Lacunar-canalicular network in femoral cortical bone is reduced in aged women and is predominantly due to a loss of canalicular porosity.
AuthorAshique, AM; Hart, LS; Thomas, CDL; Clement, JG; Pivonka, P; Carter, Y; Mousseau, DD; Cooper, DML
Source TitleBone Reports
AffiliationSurgery (St Vincent's)
Melbourne Dental School
Document TypeJournal Article
CitationsAshique, A. M., Hart, L. S., Thomas, C. D. L., Clement, J. G., Pivonka, P., Carter, Y., Mousseau, D. D. & Cooper, D. M. L. (2017). Lacunar-canalicular network in femoral cortical bone is reduced in aged women and is predominantly due to a loss of canalicular porosity.. Bone Rep, 7, pp.9-16. https://doi.org/10.1016/j.bonr.2017.06.002.
Access StatusOpen Access
Open Access at PMChttp://www.ncbi.nlm.nih.gov/pmc/articles/PMC5517690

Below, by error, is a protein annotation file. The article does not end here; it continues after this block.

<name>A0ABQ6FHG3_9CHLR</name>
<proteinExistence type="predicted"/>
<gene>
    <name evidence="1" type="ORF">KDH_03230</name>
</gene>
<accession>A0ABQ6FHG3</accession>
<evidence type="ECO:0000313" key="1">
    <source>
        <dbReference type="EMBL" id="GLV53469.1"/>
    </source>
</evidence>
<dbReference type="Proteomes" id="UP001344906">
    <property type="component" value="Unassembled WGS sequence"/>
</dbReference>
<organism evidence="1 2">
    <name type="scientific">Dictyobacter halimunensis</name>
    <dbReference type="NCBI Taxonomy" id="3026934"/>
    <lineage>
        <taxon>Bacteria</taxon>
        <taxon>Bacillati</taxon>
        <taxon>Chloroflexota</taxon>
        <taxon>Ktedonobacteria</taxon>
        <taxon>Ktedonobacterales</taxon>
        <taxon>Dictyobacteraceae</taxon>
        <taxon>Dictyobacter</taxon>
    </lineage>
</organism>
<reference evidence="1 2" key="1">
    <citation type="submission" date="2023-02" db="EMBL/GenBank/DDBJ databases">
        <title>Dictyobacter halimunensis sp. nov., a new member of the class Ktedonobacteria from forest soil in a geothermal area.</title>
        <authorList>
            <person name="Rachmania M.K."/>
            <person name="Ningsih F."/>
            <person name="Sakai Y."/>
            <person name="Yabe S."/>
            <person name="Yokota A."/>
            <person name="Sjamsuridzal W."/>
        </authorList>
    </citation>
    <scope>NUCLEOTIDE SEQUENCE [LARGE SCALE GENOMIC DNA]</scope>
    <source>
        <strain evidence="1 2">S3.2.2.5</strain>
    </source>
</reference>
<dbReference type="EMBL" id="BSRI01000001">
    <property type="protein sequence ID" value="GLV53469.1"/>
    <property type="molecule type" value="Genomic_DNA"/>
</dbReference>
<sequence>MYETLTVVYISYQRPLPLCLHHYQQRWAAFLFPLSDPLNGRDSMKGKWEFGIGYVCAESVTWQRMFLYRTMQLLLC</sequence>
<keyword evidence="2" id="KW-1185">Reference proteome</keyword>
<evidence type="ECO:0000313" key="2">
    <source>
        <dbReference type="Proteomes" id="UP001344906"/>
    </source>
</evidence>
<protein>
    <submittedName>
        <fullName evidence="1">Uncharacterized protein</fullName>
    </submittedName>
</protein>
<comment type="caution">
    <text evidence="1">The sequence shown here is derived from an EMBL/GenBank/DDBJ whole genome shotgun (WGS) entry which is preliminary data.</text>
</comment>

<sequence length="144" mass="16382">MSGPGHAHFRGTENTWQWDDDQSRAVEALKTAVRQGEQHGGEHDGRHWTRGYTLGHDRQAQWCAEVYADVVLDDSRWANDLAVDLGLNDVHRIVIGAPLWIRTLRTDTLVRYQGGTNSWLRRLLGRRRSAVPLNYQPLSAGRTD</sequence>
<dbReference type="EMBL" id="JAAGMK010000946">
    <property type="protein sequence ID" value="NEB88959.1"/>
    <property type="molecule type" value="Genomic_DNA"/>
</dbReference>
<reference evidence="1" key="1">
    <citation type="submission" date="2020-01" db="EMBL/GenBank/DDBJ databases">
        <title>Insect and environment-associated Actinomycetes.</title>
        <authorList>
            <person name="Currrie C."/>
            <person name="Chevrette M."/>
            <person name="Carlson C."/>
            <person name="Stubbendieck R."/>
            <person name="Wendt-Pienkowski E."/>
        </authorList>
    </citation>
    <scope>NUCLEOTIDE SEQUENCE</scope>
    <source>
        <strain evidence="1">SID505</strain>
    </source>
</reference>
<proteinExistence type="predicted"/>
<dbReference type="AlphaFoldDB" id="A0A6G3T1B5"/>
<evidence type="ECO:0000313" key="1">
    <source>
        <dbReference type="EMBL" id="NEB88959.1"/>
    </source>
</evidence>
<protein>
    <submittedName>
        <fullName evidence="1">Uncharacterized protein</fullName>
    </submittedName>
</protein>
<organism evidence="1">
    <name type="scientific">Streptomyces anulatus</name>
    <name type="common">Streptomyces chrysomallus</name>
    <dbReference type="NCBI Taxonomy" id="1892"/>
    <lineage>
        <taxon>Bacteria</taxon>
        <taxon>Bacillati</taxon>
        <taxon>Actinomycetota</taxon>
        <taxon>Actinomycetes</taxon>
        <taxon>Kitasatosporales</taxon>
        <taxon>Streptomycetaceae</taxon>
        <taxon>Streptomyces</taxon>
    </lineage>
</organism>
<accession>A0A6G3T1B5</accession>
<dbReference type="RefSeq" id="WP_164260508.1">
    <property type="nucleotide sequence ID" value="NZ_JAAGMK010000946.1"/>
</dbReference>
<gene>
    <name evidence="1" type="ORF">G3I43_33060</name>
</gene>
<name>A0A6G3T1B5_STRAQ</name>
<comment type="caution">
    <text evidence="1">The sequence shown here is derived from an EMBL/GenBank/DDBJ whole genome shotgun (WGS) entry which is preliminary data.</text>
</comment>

The lacunar-canalicular network (LCN) of bone contains osteocytes and their dendritic extensions, which allow for intercellular communication, and are believed to serve as the mechanosensors that coordinate the processes of bone modeling and remodeling. Imbalances in remodeling, for example, are linked to bone disease, including fragility associated with aging. We have reported that there is a reduction in scale for one component of the LCN, osteocyte lacunar volume, across the human lifespan in females. In the present study, we explore the hypothesis that canalicular porosity also declines with age. To visualize the LCN and to determine how its components are altered with aging, we examined samples from young (age: 20-23 y; n = 5) and aged (age: 70-86 y; n = 6) healthy women donors utilizing a fluorescent labelling technique in combination with confocal laser scanning microscopy. A large cross-sectional area of cortical bone spanning the endosteal to periosteal surfaces from the anterior proximal femoral shaft was examined in order to account for potential trans-cortical variation in the LCN. Overall, we found that LCN areal fraction was reduced by 40.6% in the samples from aged women. This reduction was due, in part, to a reduction in lacunar density (21.4% decline in lacunae number per given area of bone), but much more so due to a 44.6% decline in canalicular areal fraction. While the areal fraction of larger vascular canals was higher in endosteal vs. periosteal regions for both age groups, no regional differences were observed in the areal fractions of the LCN and its components for either age group. Our data indicate that the LCN is diminished in aged women, and is largely due to a decline in the canalicular areal fraction, and that, unlike vascular canal porosity, this diminished LCN is uniform across the cortex.
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